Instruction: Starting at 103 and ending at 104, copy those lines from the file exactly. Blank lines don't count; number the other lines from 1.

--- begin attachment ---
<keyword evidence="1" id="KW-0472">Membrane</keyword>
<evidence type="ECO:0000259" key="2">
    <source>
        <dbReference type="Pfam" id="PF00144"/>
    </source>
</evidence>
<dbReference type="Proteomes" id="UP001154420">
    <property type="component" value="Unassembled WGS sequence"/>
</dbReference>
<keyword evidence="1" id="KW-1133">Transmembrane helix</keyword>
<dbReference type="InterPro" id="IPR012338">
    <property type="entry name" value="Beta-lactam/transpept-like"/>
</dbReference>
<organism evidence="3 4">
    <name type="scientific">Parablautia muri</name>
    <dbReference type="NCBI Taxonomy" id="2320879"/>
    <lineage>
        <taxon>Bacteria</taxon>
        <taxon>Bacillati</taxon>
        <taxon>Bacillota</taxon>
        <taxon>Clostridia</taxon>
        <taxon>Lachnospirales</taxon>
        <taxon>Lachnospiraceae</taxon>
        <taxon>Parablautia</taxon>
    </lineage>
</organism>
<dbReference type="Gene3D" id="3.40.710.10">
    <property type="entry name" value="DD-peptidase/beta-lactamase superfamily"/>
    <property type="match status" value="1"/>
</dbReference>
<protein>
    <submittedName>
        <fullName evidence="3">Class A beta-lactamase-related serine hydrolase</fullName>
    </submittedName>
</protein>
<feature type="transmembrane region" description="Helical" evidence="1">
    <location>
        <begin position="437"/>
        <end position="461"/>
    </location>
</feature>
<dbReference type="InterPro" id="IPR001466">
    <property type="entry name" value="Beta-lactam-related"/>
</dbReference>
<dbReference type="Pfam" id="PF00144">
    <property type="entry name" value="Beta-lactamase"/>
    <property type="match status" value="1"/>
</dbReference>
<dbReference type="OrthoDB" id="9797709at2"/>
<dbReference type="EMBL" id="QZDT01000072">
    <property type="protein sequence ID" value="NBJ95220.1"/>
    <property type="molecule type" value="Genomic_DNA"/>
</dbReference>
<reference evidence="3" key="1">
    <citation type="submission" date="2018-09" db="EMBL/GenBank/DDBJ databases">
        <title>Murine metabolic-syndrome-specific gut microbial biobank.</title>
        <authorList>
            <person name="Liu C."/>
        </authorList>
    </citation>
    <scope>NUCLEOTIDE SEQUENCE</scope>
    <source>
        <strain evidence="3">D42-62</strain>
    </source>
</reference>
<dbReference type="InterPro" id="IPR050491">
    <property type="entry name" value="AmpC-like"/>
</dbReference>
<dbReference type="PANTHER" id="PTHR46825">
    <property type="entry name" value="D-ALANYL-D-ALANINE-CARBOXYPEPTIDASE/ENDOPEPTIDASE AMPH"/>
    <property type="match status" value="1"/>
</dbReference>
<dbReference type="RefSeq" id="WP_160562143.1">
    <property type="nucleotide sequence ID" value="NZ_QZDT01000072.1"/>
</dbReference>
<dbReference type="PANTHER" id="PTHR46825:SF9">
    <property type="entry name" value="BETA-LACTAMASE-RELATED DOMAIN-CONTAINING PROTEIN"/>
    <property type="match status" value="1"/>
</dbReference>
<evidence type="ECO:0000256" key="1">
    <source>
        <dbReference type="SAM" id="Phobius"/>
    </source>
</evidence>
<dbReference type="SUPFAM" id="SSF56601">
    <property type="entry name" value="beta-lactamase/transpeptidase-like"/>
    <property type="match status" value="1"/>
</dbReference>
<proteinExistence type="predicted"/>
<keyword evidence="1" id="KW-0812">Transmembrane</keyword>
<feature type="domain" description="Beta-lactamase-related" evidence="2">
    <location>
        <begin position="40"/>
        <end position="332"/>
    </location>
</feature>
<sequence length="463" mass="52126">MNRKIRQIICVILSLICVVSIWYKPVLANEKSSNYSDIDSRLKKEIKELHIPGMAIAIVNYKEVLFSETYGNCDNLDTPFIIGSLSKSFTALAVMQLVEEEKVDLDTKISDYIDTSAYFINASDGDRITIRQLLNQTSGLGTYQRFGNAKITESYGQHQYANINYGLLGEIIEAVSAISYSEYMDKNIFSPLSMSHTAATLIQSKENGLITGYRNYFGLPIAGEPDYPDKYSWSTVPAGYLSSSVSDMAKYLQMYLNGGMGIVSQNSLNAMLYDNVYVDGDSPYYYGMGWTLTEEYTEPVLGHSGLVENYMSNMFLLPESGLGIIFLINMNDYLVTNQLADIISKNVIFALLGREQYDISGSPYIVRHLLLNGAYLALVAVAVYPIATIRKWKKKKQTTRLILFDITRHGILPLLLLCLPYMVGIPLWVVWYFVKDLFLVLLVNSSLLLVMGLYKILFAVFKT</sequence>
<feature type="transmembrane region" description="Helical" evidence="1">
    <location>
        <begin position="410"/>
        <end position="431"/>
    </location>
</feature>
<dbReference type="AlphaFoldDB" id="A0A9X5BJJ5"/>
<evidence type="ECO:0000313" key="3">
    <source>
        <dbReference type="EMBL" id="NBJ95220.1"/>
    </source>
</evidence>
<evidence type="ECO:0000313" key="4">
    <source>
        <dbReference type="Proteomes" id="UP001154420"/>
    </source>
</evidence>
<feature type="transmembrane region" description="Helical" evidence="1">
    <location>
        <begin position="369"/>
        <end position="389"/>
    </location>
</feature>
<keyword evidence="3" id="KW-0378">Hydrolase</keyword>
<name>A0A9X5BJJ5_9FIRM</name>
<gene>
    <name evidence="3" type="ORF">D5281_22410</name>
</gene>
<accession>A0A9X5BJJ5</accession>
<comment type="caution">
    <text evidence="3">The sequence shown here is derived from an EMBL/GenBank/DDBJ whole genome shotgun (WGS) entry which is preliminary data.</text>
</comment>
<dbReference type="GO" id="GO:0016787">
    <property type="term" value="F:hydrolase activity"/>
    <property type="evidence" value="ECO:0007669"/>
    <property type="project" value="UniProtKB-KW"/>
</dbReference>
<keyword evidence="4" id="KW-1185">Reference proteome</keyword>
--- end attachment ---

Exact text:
</feature>
<dbReference type="AlphaFoldDB" id="A0A9X5BJJ5"/>